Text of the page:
Alpha Omega Alpha Honor Medical Society

2010 Research Abstract

The Differential Effects of Cellularly Engineered BMP-2, BMP-9 and Runx2 on Bone Healing in Murine Critical-Sized Calvarial Defects

Investigator: Deana Shenaq, University of Chicago Division of the Biological Sciences Pritzker School of Medicine
Mentor: Russell R. Reid, MD, PhD, University of Chicago Division of the Biological Sciences Pritzker School of Medicine

Introduction: Healing of critical-sized calvarial defects in the craniofacial skeleton occurs via intramembraneous ossification. This type of bony regeneration poses problems for patients older than two years, as the capacity for proliferation and differentiation of mesenchymal stem cells declines with age. Belonging to the TGF-beta superfamily, bone morphogenic proteins (BMPs) play a sentinel role in osteoblastic proliferation and differentiation, and their implementation into clinical practice can potentially revolutionize the management of cranial defects. Currently, only BMP-2 and BMP-7 are FDA approved for clinical use, yet it is unclear whether they play the most osteogenic role in the craniofacial skeleton. Our objective was to compare the differential effects of BMP-9, BMP-2 and RunX2 in primary calvarial cells in vitro and in an in vivo murine model of critical-sized calvarial defects.

Methods: Non-suture associated 4mm parietal defects were created in adult CD1 male mice (age >8 weeks, n=19). Adenoviral vectors encoding BMP-9 (n=6), BMP-2 (n=5), or GFP alone (control, n=5) were impregnated (0.5 x 10^6 pfu) into collagen sponges, which filled the defects (One group (n=3) was treated with collagen sponge alone. MicroCT scans of live subjects permitted serial defect survey (0, 3, 6, 12, 16-weeks post craniotomy). A second in vivo experiment was performed using calvarial derived bone marrow stromal cells, which were infected with adRunX2 and adBMP-9. This colony was expanded ex vivo and the infected cells were then transferred to defect sites as previously described. Defect closure and bony maturation were assessed in the form of defect bone intensity by creating 3D volumetric reconstructions at a threshold of 400 Hounsfield units. Calvaria were harvested at 20 weeks and de novo osseous regeneration was confirmed by histology. Mirroring in vivo experimentation, immortalized primary calvarial cells (iCALs) were also infected with adBMP-9, adBMP-2 and adGFP to assess for early and late osteogenic markers.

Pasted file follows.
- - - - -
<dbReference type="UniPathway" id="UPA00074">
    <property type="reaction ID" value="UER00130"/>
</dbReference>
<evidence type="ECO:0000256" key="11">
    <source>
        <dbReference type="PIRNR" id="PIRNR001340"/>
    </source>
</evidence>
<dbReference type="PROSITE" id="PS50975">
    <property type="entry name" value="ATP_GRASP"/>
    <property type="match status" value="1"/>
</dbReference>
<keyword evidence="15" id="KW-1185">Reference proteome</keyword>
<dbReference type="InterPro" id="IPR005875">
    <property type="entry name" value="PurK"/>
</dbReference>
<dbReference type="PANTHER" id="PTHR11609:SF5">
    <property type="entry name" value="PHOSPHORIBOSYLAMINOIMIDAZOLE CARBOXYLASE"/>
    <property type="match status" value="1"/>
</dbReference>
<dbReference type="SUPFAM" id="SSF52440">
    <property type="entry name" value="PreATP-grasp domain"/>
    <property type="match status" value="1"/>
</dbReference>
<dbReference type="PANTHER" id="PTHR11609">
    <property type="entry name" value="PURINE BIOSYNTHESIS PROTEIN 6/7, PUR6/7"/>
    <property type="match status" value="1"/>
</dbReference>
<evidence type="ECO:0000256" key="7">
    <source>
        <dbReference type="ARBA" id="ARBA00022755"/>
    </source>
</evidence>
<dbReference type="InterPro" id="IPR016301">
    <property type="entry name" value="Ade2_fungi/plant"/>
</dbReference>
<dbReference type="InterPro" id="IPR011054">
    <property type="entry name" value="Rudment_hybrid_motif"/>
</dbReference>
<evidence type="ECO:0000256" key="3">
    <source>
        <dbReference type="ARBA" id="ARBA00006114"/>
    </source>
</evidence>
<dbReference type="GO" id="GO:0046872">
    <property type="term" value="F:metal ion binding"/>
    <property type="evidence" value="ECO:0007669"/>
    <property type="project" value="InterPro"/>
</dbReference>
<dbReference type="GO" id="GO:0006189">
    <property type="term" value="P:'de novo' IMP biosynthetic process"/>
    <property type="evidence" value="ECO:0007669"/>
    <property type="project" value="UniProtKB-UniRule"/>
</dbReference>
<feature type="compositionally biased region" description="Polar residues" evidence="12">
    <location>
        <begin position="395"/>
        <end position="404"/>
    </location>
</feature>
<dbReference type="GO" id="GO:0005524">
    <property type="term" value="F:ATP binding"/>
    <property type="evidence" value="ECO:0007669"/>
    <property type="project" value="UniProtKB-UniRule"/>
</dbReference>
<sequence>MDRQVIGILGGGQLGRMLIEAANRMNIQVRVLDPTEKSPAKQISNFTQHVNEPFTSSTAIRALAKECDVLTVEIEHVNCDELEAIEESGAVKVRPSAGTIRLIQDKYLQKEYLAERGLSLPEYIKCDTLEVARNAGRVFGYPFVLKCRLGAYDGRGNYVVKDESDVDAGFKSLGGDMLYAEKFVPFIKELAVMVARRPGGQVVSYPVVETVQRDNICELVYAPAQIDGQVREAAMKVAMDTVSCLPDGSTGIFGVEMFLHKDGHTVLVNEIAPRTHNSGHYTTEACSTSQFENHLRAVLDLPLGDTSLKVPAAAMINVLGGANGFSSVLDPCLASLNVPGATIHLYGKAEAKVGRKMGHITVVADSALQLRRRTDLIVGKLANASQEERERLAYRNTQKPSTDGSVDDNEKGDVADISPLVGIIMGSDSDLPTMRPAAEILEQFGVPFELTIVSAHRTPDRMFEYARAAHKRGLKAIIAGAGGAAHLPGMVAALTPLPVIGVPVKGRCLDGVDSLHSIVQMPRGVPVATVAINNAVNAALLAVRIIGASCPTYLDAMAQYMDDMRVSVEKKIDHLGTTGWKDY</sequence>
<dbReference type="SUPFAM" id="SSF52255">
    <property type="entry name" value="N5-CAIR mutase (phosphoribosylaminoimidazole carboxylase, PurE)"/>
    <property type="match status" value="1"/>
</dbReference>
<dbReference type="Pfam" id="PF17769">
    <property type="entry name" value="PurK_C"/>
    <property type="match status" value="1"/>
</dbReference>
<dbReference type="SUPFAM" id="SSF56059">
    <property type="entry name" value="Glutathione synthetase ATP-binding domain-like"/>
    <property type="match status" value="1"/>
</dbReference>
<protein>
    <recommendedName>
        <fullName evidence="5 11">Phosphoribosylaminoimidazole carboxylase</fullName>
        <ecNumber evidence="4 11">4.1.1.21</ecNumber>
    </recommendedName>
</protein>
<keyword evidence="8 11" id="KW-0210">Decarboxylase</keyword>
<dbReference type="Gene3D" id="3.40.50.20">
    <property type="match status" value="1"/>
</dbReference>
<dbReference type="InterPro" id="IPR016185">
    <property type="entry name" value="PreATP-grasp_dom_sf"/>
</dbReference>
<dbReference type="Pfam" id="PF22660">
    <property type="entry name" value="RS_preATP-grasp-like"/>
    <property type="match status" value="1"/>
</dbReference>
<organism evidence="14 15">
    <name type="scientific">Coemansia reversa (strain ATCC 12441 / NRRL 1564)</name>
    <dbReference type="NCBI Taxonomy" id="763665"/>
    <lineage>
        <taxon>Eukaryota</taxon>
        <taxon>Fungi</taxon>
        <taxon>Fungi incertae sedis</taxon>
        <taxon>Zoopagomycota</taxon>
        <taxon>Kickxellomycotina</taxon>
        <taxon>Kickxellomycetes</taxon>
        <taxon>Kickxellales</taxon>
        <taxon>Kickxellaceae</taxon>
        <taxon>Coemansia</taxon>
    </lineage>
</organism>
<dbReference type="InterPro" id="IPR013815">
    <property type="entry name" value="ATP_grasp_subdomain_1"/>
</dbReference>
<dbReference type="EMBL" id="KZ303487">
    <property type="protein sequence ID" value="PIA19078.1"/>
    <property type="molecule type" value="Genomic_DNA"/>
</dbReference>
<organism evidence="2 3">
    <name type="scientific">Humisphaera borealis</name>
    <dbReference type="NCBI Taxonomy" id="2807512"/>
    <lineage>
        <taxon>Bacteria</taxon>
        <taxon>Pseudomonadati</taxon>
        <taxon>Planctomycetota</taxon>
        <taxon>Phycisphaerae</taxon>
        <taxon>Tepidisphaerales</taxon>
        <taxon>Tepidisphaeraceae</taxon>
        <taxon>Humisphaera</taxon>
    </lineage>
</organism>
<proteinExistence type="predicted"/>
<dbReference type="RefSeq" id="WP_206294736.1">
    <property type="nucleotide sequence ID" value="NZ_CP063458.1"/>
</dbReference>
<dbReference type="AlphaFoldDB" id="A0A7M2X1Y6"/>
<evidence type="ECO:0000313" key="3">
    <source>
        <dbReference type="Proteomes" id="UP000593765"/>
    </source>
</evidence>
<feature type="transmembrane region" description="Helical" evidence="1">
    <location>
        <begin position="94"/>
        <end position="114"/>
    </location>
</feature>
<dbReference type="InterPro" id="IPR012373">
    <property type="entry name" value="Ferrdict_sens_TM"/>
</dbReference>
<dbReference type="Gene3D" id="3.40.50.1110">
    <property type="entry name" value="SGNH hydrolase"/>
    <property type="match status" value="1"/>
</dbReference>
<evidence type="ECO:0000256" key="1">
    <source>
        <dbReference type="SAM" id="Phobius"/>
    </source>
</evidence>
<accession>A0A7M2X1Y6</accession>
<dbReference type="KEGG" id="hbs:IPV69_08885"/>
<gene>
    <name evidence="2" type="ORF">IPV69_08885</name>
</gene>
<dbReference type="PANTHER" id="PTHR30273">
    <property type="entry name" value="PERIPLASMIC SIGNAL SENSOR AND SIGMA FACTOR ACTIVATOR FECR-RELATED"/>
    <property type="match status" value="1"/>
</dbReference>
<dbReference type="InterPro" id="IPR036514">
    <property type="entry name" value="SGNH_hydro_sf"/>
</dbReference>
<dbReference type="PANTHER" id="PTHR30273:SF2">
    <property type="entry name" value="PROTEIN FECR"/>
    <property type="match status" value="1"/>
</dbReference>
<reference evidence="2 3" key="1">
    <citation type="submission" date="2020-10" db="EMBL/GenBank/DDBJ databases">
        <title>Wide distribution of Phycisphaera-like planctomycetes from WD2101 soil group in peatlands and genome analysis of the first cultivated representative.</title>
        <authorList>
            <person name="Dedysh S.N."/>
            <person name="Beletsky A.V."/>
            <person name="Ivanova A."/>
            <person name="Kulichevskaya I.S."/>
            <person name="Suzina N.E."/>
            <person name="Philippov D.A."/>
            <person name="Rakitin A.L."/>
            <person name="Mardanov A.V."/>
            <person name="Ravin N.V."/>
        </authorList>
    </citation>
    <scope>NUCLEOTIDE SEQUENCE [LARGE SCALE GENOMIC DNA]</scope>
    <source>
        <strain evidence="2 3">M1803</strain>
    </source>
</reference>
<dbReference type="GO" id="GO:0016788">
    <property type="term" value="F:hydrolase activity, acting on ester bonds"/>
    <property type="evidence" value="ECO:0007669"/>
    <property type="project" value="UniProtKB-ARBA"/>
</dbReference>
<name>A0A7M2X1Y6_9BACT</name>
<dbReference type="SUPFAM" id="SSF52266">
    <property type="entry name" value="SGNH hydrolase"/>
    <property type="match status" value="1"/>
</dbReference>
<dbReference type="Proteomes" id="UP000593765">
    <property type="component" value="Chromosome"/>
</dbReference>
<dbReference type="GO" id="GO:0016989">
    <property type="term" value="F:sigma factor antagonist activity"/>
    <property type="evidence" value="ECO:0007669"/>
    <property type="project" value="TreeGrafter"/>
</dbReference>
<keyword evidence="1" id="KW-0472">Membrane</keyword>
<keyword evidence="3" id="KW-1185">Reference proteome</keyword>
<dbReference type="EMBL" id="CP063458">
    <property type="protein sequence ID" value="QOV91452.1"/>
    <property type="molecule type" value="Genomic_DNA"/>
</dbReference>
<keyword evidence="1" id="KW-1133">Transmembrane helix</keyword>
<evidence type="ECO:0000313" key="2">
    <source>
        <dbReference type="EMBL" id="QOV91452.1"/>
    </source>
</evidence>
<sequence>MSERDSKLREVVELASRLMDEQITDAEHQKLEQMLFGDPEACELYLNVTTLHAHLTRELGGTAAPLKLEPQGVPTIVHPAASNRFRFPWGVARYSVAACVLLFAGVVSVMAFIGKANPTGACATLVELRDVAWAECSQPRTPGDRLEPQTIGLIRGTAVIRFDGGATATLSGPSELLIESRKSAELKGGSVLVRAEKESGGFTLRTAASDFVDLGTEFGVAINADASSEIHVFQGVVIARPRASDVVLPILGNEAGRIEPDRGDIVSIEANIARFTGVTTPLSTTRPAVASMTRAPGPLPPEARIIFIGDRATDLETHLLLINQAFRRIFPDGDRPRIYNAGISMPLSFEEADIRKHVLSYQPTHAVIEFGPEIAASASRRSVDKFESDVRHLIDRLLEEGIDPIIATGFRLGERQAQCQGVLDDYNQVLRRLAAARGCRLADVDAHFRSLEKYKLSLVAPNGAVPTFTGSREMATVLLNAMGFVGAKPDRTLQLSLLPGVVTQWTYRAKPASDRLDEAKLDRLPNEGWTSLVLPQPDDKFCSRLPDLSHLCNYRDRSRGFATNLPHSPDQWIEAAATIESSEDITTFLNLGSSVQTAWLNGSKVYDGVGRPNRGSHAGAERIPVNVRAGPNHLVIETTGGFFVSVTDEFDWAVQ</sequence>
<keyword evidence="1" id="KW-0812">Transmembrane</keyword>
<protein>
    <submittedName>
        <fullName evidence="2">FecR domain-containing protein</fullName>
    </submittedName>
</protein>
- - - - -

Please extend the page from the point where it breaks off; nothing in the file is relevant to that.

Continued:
Results: MicroCT imaging showed increased bony regeneration in adBMP-9 and adBMP-2 groups by week 3. AdBMP-9 had a significant percent change in defect intensity from baseline (240.0% ± 65.0%) vs adGFP controls (63.0% ± 26%) by 6 weeks (p=0.04), whereas, a significant change was seen by 16 weeks in the adBMP- 2 group (336.7% ± 194.0% vs 72.0% ± 25.9%, p=0.03). The adBMP-9, adBMP-2, and adGFP groups all showed greater intensity changes than the sponge only control (p<0.05). No significant difference was seen between the adBMP groups at any time point. No bony regeneration was observed in the second in vivo experiment in either the BMP-9 or RunX2 groups. Significant elevations in alkaline phosphatase activity compared to GFP treated cells were observed in the adBMP-9 and adBMP-2 treated iCALs by days 3 and 9, and bone nodule formation was evident by days 14 and 21 respectively. Levels of osteocalcin mRNA were increased at day 8 in the adBMP-9 group and in the BMP-2 group by day 14.

Conclusions: In a reliable and reproducible model of critical-sized murine calvarial defects, we demonstrate that both BMP-9 and BMP-2 promote osseous healing. Moreover, both BMPs induce differentiation in calvarial-derived progenitor cells. Preliminary data supports that BMP-9 treated cells demonstrate an earlier and more robust osteogenic response. Further studies should be performed to comprehensively test the differing and possible synergistic effects of BMPs in the craniofacial skeleton.

Updated on June 8, 2011.

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